Daniel Kelley

"After half a century of farming in Illinois, I’ve endured every kind of challenge."

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Victoria Shanta Retelny, RDN, LDN

Food and Genes: What’s the story?

Genetically modified (GM) food is controversial, that’s for sure. In talking with farmers, biotechnologists and geneticists on the tour, the conversation around the safety of GM food was a hot topic.

Here are some of the things I learned:

  • In talking with the farmers on the tour, a common goal is producing food that is safe to feed the world. Farmers take precautions to ensure safety by testing the soil, selecting quality seeds that work best for the climate and growing conditions and using the minimum amount of chemicals, such as fertilizers and pesticides on crops.
  • In the future crops will have even more nutrients than they do today. Scientific initiatives are underway that harness the sun’s energy to make them more efficient at producing greater amounts of food for a growing world population.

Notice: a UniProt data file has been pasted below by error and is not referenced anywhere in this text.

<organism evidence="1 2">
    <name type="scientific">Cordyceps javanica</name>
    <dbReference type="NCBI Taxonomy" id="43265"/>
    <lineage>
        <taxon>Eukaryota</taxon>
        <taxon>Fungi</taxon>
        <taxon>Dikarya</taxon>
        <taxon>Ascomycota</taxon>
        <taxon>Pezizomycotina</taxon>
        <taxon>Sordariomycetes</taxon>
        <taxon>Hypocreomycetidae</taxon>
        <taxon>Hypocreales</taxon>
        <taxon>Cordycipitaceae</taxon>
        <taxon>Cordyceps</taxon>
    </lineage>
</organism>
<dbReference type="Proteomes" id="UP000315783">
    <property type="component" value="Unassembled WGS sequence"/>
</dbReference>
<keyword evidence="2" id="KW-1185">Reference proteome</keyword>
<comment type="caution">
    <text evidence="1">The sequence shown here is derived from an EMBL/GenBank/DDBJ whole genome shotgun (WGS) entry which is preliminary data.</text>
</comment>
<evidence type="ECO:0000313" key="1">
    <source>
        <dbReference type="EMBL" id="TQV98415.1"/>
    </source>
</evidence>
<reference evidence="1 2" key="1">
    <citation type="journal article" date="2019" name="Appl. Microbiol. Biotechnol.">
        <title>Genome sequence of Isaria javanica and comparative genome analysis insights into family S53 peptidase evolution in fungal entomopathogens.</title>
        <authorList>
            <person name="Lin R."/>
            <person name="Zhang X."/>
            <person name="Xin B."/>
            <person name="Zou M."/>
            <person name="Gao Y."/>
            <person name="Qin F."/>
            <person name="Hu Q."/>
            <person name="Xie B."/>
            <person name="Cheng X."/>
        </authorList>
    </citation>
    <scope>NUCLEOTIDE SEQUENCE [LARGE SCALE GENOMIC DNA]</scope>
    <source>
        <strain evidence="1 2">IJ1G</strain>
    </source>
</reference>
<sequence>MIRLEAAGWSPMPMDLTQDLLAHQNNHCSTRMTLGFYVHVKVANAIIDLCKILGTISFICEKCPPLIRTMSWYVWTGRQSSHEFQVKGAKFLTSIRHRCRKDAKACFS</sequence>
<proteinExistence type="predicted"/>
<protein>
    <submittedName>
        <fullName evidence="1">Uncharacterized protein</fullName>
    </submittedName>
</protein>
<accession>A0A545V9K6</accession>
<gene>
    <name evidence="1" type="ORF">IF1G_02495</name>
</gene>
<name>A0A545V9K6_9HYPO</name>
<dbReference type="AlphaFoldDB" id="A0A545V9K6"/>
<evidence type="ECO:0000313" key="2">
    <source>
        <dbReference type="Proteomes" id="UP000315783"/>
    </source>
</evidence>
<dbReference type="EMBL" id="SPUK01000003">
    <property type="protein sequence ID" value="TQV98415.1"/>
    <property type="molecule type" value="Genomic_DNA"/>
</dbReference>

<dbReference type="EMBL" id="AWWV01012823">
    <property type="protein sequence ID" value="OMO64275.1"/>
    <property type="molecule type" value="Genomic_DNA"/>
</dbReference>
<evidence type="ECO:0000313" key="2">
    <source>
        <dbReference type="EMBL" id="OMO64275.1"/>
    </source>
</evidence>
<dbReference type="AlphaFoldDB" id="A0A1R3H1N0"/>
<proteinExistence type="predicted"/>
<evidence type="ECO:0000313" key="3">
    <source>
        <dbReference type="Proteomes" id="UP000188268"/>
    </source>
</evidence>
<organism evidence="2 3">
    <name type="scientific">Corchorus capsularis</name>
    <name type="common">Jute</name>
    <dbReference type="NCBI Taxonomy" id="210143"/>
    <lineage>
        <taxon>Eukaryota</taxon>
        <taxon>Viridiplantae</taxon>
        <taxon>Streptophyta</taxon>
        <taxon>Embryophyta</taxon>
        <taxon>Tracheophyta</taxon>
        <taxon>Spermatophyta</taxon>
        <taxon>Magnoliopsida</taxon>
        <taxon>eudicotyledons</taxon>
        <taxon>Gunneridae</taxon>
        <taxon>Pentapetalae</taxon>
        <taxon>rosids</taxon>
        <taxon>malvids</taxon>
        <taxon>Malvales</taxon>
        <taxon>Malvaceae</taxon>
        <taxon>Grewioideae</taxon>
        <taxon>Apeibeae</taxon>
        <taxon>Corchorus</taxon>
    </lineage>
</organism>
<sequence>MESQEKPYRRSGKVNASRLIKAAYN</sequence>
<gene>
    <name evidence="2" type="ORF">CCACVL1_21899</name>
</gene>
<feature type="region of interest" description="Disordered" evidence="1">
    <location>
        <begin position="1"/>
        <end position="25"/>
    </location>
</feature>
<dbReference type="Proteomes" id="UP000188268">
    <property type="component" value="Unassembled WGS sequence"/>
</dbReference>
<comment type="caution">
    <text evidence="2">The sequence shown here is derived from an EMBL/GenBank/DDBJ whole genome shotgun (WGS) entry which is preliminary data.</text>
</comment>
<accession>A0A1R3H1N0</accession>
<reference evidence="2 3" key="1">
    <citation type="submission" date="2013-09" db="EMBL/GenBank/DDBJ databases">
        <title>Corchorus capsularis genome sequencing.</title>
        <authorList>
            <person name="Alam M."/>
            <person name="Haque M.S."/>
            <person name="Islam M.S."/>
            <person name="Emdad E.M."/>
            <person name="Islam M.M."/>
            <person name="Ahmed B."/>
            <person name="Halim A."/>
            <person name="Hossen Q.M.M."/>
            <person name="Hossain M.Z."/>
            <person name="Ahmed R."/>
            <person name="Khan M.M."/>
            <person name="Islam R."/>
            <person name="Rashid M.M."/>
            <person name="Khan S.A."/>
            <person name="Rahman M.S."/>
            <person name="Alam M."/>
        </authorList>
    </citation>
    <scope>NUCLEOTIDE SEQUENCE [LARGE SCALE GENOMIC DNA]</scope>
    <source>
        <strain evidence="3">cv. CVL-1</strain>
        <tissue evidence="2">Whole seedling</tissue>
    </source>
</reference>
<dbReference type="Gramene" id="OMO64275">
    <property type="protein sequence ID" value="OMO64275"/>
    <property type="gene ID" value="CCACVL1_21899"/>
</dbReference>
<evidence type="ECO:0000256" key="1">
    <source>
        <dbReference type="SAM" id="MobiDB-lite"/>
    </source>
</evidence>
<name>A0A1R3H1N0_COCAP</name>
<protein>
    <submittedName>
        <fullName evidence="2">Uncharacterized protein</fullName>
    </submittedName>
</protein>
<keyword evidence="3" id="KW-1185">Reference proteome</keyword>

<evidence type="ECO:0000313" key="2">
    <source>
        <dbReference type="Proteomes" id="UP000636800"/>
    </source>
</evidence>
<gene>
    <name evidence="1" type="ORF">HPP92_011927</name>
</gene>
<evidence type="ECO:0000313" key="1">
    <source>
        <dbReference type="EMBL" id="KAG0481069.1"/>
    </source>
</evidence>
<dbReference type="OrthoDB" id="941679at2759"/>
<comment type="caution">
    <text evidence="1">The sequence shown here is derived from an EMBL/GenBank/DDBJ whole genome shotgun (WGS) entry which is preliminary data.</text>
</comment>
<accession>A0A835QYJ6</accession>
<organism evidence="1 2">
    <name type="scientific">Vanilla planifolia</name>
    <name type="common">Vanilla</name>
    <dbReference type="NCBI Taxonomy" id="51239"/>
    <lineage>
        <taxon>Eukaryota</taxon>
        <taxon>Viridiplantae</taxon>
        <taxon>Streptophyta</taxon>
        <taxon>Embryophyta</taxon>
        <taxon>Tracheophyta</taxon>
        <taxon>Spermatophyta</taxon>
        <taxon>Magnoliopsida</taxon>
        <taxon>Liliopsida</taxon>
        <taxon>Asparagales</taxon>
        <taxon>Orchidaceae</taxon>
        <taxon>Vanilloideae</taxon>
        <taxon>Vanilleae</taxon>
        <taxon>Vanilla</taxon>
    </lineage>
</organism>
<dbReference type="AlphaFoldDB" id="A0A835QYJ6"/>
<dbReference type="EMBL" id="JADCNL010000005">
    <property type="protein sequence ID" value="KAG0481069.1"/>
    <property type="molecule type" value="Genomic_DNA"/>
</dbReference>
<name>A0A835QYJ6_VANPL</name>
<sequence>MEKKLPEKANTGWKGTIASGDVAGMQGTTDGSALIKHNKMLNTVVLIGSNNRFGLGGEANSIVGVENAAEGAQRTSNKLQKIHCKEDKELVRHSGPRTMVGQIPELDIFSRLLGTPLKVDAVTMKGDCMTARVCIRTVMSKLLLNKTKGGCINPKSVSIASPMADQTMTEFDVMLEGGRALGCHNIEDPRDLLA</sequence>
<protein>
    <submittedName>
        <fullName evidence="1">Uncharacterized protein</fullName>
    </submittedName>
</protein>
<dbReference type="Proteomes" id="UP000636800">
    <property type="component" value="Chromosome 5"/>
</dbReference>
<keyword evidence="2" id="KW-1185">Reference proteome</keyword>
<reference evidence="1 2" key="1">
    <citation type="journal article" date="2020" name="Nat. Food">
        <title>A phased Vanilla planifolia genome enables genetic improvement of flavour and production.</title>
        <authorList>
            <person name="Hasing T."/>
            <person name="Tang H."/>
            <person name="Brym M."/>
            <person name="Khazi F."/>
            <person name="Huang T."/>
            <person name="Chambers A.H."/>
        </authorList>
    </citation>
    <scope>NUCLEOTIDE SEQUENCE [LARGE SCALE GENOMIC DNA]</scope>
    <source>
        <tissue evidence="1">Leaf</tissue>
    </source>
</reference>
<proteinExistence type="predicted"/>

• Climate change is a real issue for nourishing the world. One of the big initiatives at IGB is working on how plants adapt when they are challenged with climate change threats like greater amounts of carbon dioxide, less water and more disease-causing bugs on plants.

In the end as we toured the corn fields, I was reminded that we are lucky to live in a country where food is abundant. However, in this global landscape with an increasing population and finite resources, I found comfort in the fact that science is advancing to use genetic material to solve some of the curve balls that nature throws our way!

Victoria Shanta Retelny, RDN, LDN

"I'm a dietitian and mother of two."